One of the things that Seth seems to have a real need to know is the plan is for the day. More so than either of my other kids, more fervently than any other kid I know, he loves (needs) to know what we're doing in a day. I admit that I often get tired of answering his questions about it.
It's been hard to know how to handle his repeated questions about scheduling. For quite a while, I would tell the kids over breakfast what we were going to do that day (often in great detail) and I hoped that this would meet Seth's need for knowing 'the plan.' The problem was that (perhaps because of some of his memory gaps) he would forget the plan, often within seconds of being told what it was. So I would be fielding repeat questions all day long about "what are we doing now, Mommy?" or "what are we doing next, Mommy?" or "what's the plan, Mommy?" These weren't I'm-bored-what-can-I-do questions; they were coming from a genuine place of needing to know what the plan was and a simultaneous inability to bring it to mind.
For another several weeks, I tried simply not telling the kids the plans for the day, and just let the day evolve. That was actually less stressful for me because at least then when Seth asked throughout the day, I didn't feel frustrated about having already gone through all of the detail with him and still having to repeat myself over and over. But still...I could see that it was stressful for Seth not having at least a general outline of what was going to happen throughout the day.
Then I started working with Seth on the Smart Start program that I purchased out of New York to help (hopefully) with his language and learning issues. One of the first few activities that the program suggested was oriented around helping a child learn to look, listen, touch and be aware of his surroundings. As a result, Seth and I drew pictures, and cut photos out of magazines, around activities such as getting up, using the toilet, dressing, making the bed, eating breakfast, etc etc etc. We hung the pictures in an order that seemed fairly typical for the start of our day, and the idea was to help provide him with a sense of structure that would enable him to relax. Given that most orphanages are structured fairly rigidly, having structure and rituals may lead to a sense of security and also assist in building vocabulary around basic functions.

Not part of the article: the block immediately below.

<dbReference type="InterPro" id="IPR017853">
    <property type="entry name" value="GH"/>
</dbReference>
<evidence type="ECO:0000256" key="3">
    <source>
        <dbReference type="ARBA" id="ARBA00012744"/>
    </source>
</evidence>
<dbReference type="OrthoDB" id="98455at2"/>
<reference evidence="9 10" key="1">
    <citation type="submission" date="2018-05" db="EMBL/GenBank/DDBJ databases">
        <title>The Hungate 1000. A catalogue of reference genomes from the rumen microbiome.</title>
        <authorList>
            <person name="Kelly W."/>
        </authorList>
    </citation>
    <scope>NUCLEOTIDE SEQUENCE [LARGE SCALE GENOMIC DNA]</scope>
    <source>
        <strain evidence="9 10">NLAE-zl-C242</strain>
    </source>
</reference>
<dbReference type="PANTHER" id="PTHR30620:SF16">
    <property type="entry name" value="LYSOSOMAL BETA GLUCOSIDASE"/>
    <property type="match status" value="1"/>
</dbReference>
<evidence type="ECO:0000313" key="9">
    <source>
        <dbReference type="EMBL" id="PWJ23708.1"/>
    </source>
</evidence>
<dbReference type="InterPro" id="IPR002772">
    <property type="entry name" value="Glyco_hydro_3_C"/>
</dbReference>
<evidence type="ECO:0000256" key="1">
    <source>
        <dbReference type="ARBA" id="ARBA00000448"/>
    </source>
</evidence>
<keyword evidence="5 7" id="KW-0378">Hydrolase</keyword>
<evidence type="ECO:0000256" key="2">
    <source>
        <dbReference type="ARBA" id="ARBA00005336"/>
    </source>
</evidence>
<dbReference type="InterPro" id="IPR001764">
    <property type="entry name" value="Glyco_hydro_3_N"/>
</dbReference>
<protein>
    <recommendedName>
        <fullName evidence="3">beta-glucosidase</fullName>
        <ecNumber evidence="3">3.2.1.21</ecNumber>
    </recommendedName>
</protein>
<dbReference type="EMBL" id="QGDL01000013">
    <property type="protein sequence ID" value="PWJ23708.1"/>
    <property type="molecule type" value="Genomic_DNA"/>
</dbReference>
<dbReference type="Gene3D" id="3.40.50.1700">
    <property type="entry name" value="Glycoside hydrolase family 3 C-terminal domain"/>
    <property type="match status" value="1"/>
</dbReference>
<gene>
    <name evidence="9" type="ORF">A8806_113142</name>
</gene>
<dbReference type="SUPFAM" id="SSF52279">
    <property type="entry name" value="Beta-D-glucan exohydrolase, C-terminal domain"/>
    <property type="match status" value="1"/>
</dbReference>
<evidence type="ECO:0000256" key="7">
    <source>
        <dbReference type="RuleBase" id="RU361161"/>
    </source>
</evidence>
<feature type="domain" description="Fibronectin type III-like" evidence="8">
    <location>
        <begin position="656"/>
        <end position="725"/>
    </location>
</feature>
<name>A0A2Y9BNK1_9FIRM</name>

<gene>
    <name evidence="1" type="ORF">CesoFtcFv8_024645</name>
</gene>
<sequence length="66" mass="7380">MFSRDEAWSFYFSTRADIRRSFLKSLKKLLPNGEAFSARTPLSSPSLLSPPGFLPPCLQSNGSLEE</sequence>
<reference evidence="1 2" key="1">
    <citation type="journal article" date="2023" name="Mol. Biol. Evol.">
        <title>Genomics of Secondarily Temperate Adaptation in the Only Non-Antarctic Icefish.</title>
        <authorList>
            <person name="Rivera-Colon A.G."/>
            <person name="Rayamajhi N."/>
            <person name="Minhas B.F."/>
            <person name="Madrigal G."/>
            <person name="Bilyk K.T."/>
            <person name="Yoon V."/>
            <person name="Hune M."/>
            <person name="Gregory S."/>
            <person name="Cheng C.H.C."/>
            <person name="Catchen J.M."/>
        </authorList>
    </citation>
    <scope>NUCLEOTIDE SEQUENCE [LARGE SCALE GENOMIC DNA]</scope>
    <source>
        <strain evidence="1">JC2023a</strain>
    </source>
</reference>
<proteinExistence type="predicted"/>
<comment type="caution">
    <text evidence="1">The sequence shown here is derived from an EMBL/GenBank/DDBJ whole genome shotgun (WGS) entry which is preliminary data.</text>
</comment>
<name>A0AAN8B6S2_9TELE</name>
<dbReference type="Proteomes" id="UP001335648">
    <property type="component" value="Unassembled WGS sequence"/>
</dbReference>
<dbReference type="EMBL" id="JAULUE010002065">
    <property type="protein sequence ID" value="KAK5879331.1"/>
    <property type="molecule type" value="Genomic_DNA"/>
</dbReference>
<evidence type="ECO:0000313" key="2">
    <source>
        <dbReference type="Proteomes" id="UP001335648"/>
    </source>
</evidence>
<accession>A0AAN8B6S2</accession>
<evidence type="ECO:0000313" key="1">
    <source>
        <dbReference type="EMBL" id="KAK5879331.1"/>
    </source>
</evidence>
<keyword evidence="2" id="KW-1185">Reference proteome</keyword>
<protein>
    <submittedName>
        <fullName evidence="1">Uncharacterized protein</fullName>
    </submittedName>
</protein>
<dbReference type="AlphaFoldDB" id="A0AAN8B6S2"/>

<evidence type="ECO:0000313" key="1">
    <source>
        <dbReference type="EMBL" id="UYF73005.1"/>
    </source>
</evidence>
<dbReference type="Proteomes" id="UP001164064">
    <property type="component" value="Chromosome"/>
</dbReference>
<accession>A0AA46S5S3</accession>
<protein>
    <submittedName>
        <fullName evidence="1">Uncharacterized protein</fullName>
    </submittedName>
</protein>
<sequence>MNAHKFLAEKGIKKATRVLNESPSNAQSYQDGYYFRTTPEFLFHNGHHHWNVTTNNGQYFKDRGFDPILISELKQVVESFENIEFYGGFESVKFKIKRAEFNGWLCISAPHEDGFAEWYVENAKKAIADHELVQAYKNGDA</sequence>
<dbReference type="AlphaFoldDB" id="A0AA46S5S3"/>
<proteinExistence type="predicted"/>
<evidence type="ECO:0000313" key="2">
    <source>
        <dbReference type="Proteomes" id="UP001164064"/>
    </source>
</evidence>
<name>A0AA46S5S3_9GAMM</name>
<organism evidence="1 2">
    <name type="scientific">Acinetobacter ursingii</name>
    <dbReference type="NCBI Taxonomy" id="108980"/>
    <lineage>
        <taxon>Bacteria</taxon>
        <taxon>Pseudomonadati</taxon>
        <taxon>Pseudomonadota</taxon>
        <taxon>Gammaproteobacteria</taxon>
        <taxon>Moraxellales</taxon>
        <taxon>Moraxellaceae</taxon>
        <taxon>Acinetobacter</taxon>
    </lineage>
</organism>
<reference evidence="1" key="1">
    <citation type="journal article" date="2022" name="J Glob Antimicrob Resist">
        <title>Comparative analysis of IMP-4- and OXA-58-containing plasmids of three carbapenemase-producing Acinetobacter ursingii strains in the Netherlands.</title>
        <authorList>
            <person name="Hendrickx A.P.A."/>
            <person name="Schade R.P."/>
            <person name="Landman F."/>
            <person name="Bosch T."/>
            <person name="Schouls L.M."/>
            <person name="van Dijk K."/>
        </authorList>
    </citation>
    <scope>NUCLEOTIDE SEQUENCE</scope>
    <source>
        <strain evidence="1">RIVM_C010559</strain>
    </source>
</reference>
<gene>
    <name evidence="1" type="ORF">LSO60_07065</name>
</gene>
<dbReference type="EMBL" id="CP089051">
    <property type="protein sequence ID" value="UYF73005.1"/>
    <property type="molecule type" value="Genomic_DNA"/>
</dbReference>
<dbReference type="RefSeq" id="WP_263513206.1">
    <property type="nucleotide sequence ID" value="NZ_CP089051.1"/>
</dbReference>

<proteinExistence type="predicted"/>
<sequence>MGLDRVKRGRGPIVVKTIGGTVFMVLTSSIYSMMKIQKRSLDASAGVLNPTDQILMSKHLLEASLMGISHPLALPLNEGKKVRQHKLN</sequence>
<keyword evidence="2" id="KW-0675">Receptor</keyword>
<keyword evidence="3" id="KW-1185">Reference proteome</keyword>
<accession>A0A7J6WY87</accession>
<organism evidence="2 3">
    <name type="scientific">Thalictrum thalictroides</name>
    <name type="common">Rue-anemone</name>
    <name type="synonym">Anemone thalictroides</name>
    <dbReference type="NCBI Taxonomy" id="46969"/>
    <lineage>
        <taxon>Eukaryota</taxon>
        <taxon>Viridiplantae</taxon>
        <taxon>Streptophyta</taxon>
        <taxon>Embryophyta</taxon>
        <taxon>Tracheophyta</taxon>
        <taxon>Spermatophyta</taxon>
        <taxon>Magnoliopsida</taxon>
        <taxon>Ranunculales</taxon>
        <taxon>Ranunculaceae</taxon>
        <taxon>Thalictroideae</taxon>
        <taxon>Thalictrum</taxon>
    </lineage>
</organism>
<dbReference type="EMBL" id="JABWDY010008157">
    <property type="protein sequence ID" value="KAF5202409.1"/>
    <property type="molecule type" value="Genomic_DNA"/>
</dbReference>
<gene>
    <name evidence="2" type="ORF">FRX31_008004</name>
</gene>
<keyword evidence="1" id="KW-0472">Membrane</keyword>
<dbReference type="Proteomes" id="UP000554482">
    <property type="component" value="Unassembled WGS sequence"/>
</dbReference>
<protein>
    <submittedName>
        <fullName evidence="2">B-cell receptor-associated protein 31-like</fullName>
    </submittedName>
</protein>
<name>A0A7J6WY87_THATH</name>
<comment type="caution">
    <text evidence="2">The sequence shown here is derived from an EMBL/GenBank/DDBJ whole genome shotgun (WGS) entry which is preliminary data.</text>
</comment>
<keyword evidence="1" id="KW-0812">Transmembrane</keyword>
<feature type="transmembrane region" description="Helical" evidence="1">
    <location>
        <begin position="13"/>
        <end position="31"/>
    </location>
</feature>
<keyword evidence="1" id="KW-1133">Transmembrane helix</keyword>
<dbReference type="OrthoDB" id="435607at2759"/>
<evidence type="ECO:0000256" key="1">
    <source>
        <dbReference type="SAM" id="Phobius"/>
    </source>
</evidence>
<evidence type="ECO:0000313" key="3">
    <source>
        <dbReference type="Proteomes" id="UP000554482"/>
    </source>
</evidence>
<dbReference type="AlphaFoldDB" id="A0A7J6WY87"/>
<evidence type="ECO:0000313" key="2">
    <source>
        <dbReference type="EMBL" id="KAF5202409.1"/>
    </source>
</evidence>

He liked that morning sequencing quite a lot and it did seem to relax him. He didn't have to rely on his memory to know what to do next and there was comfort to be found in that, it seemed.
Then one morning, while getting frustrated about Seth's repeated questions about the coming day's activities, I suddenly realized that I could also pictograph our general agenda for a day. I don't know why I didn't think of it sooner, but I didn't. So I tried it. Below is a picture of the first agenda that I drew. Now, cut me some slack here - I know my drawing sucks! But the kids were fascinated by what I was doing and Seth's face lit up when I told him what it was. I told them that there were other things that we would likely be doing that wouldn't be pictured, and that the order of things might change, but that this was the basic plan for the day.
I don't do this every day, but I draw picture agendas several times a week, and there is no doubt that they have made a difference for Seth.
I have also taped hand-drawn pictures to the boys' bedroom door so that after breakfast, Seth (and Matthew and Lizzie) can run upstairs and complete a to-do list based on the pictures on his door: brush teeth; wash face; wipe counter; make bed; tidy room; put pajamas onto a hook or into the laundry; look to see if there are clothes on the hook from yesterday that could be worn or find clean clothes in the closet. You get the idea. Seth is almost always the first person through his list and he runs back and forth to his bedroom door to make sure he's following along. It's made a difference in both of our levels of frustration and in his ability to complete routine tasks.
I'm not sure what it is precisely that creates anxiety for Seth in this area. Is it a control issue? Does he feel more secure knowing that someone (else) is in charge of things and has a plan and will take care of him so that he doesn't have to worry about what's going to be required/expected of him? There's something here.
What I do know is that when he's anxious it's much harder for him to learn things - whether language or letters or numbers or whatever. Come to think of it, the same truth could be said of me.